Yes, that’s what I propose: simply use IQ scores of academic staff as a means of distributing national Higher Education resources. The funding then goes to the HE Institutions with the cleverest staff. Fair, transparent, and appropriate for institutes of learning, don’t you think? We could also use it as a metric for appointing and promoting staff.

You may think the idea absurd, but how much more absurd is it than using h-indices (or impact factors, or grant success rates, etc, etc)? IQ scores are not correlated with creativity or problem solving skills, but neither is the h-index[3]. And IQ tests don’t test for emotional intelligence – but when has that ever been an issue in academia anyway? But universities are meant to be institutes of academic cleverness, and IQ tests do test for that.

Metrics are useful tools. I wouldn’t drive without a dashboard. I wouldn’t use a cash machine without being able to check my balance. I calculate my average grant success rate because it helps me plan ahead. I regularly check to see how many visitors I have to this blog.

The problem with metrics is when people attach some value to the metrics in themselves. When we mistake the indicators as some kind of direct measure of an elusive property, rather than as heuristics tohelp us monitor our own progress – that is when we risk losing sight of the important things – the things we are really trying to achieve.

[1] You will call me “diplomatic” or “a fence sitter” depending on whether you share my aversion to conflict or not.

[2] I saw a paper once with so many authors that the average contribution of each was about 12 words. I’m sure they were all vital contributors, of course.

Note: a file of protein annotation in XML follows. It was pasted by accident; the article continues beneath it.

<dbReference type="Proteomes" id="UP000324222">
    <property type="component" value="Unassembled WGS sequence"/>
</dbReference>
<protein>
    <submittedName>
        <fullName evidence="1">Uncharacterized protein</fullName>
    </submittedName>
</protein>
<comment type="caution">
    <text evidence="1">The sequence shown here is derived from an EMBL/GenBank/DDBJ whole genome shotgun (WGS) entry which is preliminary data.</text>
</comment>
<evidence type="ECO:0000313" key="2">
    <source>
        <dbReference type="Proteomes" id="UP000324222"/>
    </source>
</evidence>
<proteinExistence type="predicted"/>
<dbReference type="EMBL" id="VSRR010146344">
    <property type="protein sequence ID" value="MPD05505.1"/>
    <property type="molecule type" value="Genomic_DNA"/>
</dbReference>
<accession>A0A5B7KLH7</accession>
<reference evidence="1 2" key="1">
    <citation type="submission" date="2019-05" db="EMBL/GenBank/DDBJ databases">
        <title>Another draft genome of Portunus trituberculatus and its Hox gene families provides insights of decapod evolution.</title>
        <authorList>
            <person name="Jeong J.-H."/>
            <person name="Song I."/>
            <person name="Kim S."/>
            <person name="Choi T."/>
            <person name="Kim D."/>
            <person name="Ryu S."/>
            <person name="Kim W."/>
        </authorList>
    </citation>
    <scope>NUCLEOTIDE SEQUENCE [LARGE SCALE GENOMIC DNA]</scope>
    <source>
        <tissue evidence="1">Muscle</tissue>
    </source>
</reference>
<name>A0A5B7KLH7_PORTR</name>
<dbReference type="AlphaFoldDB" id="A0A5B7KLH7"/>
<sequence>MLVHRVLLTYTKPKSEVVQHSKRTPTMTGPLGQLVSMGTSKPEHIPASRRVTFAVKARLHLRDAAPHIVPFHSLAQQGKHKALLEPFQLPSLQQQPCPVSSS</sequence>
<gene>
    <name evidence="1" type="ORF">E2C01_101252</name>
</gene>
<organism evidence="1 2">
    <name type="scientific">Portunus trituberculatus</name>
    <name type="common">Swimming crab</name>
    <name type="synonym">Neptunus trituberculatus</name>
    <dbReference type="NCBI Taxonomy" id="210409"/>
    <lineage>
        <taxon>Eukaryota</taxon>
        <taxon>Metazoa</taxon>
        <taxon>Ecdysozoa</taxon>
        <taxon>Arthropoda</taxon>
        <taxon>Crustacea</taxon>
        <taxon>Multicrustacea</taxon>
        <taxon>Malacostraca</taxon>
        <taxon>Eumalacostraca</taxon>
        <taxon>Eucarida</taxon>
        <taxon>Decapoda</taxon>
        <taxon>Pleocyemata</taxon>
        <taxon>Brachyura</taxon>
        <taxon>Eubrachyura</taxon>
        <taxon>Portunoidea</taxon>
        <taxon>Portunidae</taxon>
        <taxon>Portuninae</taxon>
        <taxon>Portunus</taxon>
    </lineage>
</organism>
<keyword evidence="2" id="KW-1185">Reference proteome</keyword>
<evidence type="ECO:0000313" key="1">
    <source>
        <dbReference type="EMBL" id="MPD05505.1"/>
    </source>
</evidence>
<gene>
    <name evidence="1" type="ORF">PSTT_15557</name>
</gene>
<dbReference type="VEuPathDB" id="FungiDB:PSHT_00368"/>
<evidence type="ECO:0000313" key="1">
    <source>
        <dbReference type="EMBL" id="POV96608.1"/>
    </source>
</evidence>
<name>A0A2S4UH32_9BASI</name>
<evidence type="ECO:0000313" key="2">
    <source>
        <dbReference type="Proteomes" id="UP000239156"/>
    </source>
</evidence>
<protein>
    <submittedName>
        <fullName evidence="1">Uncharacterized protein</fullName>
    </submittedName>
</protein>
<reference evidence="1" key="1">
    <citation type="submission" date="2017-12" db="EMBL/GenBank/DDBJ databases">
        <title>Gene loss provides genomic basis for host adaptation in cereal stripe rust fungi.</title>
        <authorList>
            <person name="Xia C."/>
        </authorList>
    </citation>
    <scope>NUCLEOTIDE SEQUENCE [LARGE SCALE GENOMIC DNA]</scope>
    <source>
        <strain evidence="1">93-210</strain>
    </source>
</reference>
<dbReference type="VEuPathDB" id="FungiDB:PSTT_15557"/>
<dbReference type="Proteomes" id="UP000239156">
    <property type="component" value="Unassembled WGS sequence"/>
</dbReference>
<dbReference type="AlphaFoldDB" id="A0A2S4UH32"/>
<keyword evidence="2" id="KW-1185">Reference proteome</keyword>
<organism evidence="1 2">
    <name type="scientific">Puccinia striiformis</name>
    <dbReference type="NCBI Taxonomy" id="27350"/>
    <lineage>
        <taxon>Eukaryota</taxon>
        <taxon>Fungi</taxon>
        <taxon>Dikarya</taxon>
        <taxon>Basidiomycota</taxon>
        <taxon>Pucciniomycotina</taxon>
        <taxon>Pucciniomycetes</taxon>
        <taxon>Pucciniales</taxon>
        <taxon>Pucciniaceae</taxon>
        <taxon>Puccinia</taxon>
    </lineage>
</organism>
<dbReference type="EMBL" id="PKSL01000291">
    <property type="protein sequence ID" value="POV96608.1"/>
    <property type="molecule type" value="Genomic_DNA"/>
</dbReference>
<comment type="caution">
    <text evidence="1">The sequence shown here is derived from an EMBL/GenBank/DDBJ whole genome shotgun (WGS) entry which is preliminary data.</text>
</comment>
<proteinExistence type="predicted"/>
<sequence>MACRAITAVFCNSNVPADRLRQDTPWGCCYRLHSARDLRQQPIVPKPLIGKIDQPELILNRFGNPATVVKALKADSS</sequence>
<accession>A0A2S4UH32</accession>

[3] To be fair, I’ve not seen any studies on the correlation, so it is more correct to say that there is “no evidence that h-index is correlated with creativity”.


8 comments on “Let’s use IQ tests in REF

  1. Philip Moriarty
    September 9, 2014

    Great post, Iain – it certainly raised a chuckle!

    But IQ tests don’t test for academic cleverness. They test for the ability to do IQ tests. Big difference.

    And metrics are not useful tools in an academic (or, more broadly, education) context. They’re worse than useless because they distort behaviour —'s_law

    For example, Ofsted’s abuse of statistics in generating “metrics” for schools is highly irresponsible:

    • fortiain
      September 11, 2014

      Indeed, I hope it is clear that I am not really proposing IQ tests!
      To address your points, though….
      Any test is only a measure of an ability to do a test, isn’t it? IQ is certainly controversial, but within a westernised academic environment it is a good predictor of academic success in terms of students (possibly because we test students for similar kinds of things in academia as occurs in standard IQ tests).